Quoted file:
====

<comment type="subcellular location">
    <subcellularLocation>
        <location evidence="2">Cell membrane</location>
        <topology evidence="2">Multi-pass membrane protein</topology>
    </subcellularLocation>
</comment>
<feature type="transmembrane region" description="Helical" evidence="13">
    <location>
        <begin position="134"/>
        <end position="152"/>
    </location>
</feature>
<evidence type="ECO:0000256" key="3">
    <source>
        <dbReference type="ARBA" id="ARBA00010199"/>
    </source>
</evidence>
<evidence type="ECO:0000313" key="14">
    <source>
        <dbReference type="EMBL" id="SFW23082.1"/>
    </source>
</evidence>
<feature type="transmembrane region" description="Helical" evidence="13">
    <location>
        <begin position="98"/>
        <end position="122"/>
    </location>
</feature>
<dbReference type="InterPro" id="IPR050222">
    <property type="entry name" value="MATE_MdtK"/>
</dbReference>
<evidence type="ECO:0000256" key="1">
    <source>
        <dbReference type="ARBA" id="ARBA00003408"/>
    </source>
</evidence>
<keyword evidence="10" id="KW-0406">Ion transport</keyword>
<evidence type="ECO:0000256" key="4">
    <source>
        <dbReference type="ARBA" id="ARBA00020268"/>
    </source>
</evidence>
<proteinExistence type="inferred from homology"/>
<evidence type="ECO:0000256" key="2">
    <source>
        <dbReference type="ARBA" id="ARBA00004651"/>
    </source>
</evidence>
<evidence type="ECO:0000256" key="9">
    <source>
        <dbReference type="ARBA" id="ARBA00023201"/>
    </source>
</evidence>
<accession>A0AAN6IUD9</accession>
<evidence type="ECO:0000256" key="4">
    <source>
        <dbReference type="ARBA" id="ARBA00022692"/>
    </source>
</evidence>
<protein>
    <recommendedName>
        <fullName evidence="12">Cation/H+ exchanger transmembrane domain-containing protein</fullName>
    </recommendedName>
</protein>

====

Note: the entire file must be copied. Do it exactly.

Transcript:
<comment type="subcellular location">
    <subcellularLocation>
        <location evidence="2">Cell membrane</location>
        <topology evidence="2">Multi-pass membrane protein</topology>
    </subcellularLocation>
</comment>
<feature type="transmembrane region" description="Helical" evidence="13">
    <location>
        <begin position="134"/>
        <end position="152"/>
    </location>
</feature>
<evidence type="ECO:0000256" key="3">
    <source>
        <dbReference type="ARBA" id="ARBA00010199"/>
    </source>
</evidence>
<evidence type="ECO:0000313" key="14">
    <source>
        <dbReference type="EMBL" id="SFW23082.1"/>
    </source>
</evidence>
<feature type="transmembrane region" description="Helical" evidence="13">
    <location>
        <begin position="98"/>
        <end position="122"/>
    </location>
</feature>
<dbReference type="InterPro" id="IPR050222">
    <property type="entry name" value="MATE_MdtK"/>
</dbReference>
<evidence type="ECO:0000256" key="1">
    <source>
        <dbReference type="ARBA" id="ARBA00003408"/>
    </source>
</evidence>
<keyword evidence="10" id="KW-0406">Ion transport</keyword>
<evidence type="ECO:0000256" key="4">
    <source>
        <dbReference type="ARBA" id="ARBA00020268"/>
    </source>
</evidence>
<proteinExistence type="inferred from homology"/>
<evidence type="ECO:0000256" key="2">
    <source>
        <dbReference type="ARBA" id="ARBA00004651"/>
    </source>
</evidence>
<evidence type="ECO:0000256" key="9">
    <source>
        <dbReference type="ARBA" id="ARBA00023201"/>
    </source>
</evidence>
<accession>A0AAN6IUD9</accession>
<evidence type="ECO:0000256" key="4">
    <source>
        <dbReference type="ARBA" id="ARBA00022692"/>
    </source>
</evidence>
<protein>
    <recommendedName>
        <fullName evidence="12">Cation/H+ exchanger transmembrane domain-containing protein</fullName>
    </recommendedName>
</protein>